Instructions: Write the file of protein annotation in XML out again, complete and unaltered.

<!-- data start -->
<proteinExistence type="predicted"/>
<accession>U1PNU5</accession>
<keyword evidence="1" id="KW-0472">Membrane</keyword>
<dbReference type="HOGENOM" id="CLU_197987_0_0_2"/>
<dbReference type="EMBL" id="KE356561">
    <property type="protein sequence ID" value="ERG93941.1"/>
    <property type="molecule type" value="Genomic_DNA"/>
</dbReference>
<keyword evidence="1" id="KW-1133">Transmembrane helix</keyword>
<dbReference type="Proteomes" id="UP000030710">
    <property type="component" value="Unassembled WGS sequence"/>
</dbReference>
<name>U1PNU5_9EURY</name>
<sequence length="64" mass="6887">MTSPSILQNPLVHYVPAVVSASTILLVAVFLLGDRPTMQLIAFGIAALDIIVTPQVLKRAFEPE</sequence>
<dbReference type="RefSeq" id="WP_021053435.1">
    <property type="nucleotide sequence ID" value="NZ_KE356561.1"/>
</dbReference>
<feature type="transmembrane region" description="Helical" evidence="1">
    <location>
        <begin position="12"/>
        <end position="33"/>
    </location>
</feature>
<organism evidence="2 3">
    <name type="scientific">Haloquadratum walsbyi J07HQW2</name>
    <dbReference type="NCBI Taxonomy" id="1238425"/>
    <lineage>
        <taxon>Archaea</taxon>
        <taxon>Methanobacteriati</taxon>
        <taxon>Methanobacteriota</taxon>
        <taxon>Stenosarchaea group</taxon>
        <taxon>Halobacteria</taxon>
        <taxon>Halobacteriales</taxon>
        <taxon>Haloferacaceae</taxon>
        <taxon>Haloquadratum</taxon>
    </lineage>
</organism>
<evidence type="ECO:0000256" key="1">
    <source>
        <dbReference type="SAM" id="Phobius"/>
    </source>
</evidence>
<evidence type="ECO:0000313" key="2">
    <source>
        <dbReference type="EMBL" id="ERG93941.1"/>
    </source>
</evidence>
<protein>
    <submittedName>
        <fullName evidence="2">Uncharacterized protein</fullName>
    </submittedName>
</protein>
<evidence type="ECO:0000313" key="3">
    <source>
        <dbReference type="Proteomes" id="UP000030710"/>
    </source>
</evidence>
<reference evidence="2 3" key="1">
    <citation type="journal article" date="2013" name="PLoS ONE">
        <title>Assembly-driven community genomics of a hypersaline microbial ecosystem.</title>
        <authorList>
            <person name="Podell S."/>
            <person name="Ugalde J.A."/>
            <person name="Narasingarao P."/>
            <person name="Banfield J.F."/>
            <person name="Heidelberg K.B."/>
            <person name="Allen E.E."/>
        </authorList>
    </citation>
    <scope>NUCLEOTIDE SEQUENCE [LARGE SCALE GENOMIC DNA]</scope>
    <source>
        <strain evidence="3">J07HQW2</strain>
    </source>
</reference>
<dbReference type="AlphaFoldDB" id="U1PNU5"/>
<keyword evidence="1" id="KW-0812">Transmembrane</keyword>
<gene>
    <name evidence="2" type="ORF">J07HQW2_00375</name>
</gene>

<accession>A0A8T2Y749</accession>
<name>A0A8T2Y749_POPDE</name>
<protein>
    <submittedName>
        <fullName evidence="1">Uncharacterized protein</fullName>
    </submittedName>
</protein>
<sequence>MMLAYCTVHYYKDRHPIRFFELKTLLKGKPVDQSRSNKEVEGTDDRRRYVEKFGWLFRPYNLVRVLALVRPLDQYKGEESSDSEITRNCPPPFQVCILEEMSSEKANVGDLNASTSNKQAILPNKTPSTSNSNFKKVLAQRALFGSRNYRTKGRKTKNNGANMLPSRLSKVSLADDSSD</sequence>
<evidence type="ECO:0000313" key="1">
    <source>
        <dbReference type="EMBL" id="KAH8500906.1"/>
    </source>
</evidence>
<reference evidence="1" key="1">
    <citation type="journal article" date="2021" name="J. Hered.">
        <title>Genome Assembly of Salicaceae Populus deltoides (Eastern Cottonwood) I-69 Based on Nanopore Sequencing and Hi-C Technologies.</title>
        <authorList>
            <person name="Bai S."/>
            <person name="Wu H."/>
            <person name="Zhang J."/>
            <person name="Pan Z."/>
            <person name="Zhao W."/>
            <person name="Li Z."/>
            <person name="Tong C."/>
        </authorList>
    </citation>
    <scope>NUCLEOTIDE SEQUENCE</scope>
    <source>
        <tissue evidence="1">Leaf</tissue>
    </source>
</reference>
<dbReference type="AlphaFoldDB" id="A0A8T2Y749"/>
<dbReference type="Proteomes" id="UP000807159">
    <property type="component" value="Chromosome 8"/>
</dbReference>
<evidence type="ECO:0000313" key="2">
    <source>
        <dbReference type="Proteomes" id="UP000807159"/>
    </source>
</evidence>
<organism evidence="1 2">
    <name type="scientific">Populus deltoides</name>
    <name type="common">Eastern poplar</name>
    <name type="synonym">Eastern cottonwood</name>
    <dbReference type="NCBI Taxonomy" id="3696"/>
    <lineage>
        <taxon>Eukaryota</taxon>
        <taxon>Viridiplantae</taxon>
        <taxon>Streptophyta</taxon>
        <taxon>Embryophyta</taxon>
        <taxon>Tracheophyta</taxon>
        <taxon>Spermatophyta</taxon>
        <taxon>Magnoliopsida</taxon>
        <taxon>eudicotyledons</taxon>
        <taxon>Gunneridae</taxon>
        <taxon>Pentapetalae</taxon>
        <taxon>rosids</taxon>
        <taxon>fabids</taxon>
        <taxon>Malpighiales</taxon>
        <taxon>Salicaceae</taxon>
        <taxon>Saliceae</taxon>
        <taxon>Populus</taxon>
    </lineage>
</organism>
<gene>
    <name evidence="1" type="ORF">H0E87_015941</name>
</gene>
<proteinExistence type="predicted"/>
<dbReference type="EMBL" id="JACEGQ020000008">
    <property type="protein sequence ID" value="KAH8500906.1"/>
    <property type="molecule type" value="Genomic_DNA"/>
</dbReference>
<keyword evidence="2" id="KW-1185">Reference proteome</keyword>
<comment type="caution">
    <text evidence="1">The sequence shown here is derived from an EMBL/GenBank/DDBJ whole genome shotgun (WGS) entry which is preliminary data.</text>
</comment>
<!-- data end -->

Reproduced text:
<proteinExistence type="predicted"/>
<accession>U1PNU5</accession>
<keyword evidence="1" id="KW-0472">Membrane</keyword>
<dbReference type="HOGENOM" id="CLU_197987_0_0_2"/>
<dbReference type="EMBL" id="KE356561">
    <property type="protein sequence ID" value="ERG93941.1"/>
    <property type="molecule type" value="Genomic_DNA"/>
</dbReference>
<keyword evidence="1" id="KW-1133">Transmembrane helix</keyword>
<dbReference type="Proteomes" id="UP000030710">
    <property type="component" value="Unassembled WGS sequence"/>
</dbReference>
<name>U1PNU5_9EURY</name>
<sequence length="64" mass="6887">MTSPSILQNPLVHYVPAVVSASTILLVAVFLLGDRPTMQLIAFGIAALDIIVTPQVLKRAFEPE</sequence>
<dbReference type="RefSeq" id="WP_021053435.1">
    <property type="nucleotide sequence ID" value="NZ_KE356561.1"/>
</dbReference>
<feature type="transmembrane region" description="Helical" evidence="1">
    <location>
        <begin position="12"/>
        <end position="33"/>
    </location>
</feature>
<organism evidence="2 3">
    <name type="scientific">Haloquadratum walsbyi J07HQW2</name>
    <dbReference type="NCBI Taxonomy" id="1238425"/>
    <lineage>
        <taxon>Archaea</taxon>
        <taxon>Methanobacteriati</taxon>
        <taxon>Methanobacteriota</taxon>
        <taxon>Stenosarchaea group</taxon>
        <taxon>Halobacteria</taxon>
        <taxon>Halobacteriales</taxon>
        <taxon>Haloferacaceae</taxon>
        <taxon>Haloquadratum</taxon>
    </lineage>
</organism>
<evidence type="ECO:0000256" key="1">
    <source>
        <dbReference type="SAM" id="Phobius"/>
    </source>
</evidence>
<evidence type="ECO:0000313" key="2">
    <source>
        <dbReference type="EMBL" id="ERG93941.1"/>
    </source>
</evidence>
<protein>
    <submittedName>
        <fullName evidence="2">Uncharacterized protein</fullName>
    </submittedName>
</protein>
<evidence type="ECO:0000313" key="3">
    <source>
        <dbReference type="Proteomes" id="UP000030710"/>
    </source>
</evidence>
<reference evidence="2 3" key="1">
    <citation type="journal article" date="2013" name="PLoS ONE">
        <title>Assembly-driven community genomics of a hypersaline microbial ecosystem.</title>
        <authorList>
            <person name="Podell S."/>
            <person name="Ugalde J.A."/>
            <person name="Narasingarao P."/>
            <person name="Banfield J.F."/>
            <person name="Heidelberg K.B."/>
            <person name="Allen E.E."/>
        </authorList>
    </citation>
    <scope>NUCLEOTIDE SEQUENCE [LARGE SCALE GENOMIC DNA]</scope>
    <source>
        <strain evidence="3">J07HQW2</strain>
    </source>
</reference>
<dbReference type="AlphaFoldDB" id="U1PNU5"/>
<keyword evidence="1" id="KW-0812">Transmembrane</keyword>
<gene>
    <name evidence="2" type="ORF">J07HQW2_00375</name>
</gene>

<accession>A0A8T2Y749</accession>
<name>A0A8T2Y749_POPDE</name>
<protein>
    <submittedName>
        <fullName evidence="1">Uncharacterized protein</fullName>
    </submittedName>
</protein>
<sequence>MMLAYCTVHYYKDRHPIRFFELKTLLKGKPVDQSRSNKEVEGTDDRRRYVEKFGWLFRPYNLVRVLALVRPLDQYKGEESSDSEITRNCPPPFQVCILEEMSSEKANVGDLNASTSNKQAILPNKTPSTSNSNFKKVLAQRALFGSRNYRTKGRKTKNNGANMLPSRLSKVSLADDSSD</sequence>
<evidence type="ECO:0000313" key="1">
    <source>
        <dbReference type="EMBL" id="KAH8500906.1"/>
    </source>
</evidence>
<reference evidence="1" key="1">
    <citation type="journal article" date="2021" name="J. Hered.">
        <title>Genome Assembly of Salicaceae Populus deltoides (Eastern Cottonwood) I-69 Based on Nanopore Sequencing and Hi-C Technologies.</title>
        <authorList>
            <person name="Bai S."/>
            <person name="Wu H."/>
            <person name="Zhang J."/>
            <person name="Pan Z."/>
            <person name="Zhao W."/>
            <person name="Li Z."/>
            <person name="Tong C."/>
        </authorList>
    </citation>
    <scope>NUCLEOTIDE SEQUENCE</scope>
    <source>
        <tissue evidence="1">Leaf</tissue>
    </source>
</reference>
<dbReference type="AlphaFoldDB" id="A0A8T2Y749"/>
<dbReference type="Proteomes" id="UP000807159">
    <property type="component" value="Chromosome 8"/>
</dbReference>
<evidence type="ECO:0000313" key="2">
    <source>
        <dbReference type="Proteomes" id="UP000807159"/>
    </source>
</evidence>
<organism evidence="1 2">
    <name type="scientific">Populus deltoides</name>
    <name type="common">Eastern poplar</name>
    <name type="synonym">Eastern cottonwood</name>
    <dbReference type="NCBI Taxonomy" id="3696"/>
    <lineage>
        <taxon>Eukaryota</taxon>
        <taxon>Viridiplantae</taxon>
        <taxon>Streptophyta</taxon>
        <taxon>Embryophyta</taxon>
        <taxon>Tracheophyta</taxon>
        <taxon>Spermatophyta</taxon>
        <taxon>Magnoliopsida</taxon>
        <taxon>eudicotyledons</taxon>
        <taxon>Gunneridae</taxon>
        <taxon>Pentapetalae</taxon>
        <taxon>rosids</taxon>
        <taxon>fabids</taxon>
        <taxon>Malpighiales</taxon>
        <taxon>Salicaceae</taxon>
        <taxon>Saliceae</taxon>
        <taxon>Populus</taxon>
    </lineage>
</organism>
<gene>
    <name evidence="1" type="ORF">H0E87_015941</name>
</gene>
<proteinExistence type="predicted"/>
<dbReference type="EMBL" id="JACEGQ020000008">
    <property type="protein sequence ID" value="KAH8500906.1"/>
    <property type="molecule type" value="Genomic_DNA"/>
</dbReference>
<keyword evidence="2" id="KW-1185">Reference proteome</keyword>
<comment type="caution">
    <text evidence="1">The sequence shown here is derived from an EMBL/GenBank/DDBJ whole genome shotgun (WGS) entry which is preliminary data.</text>
</comment>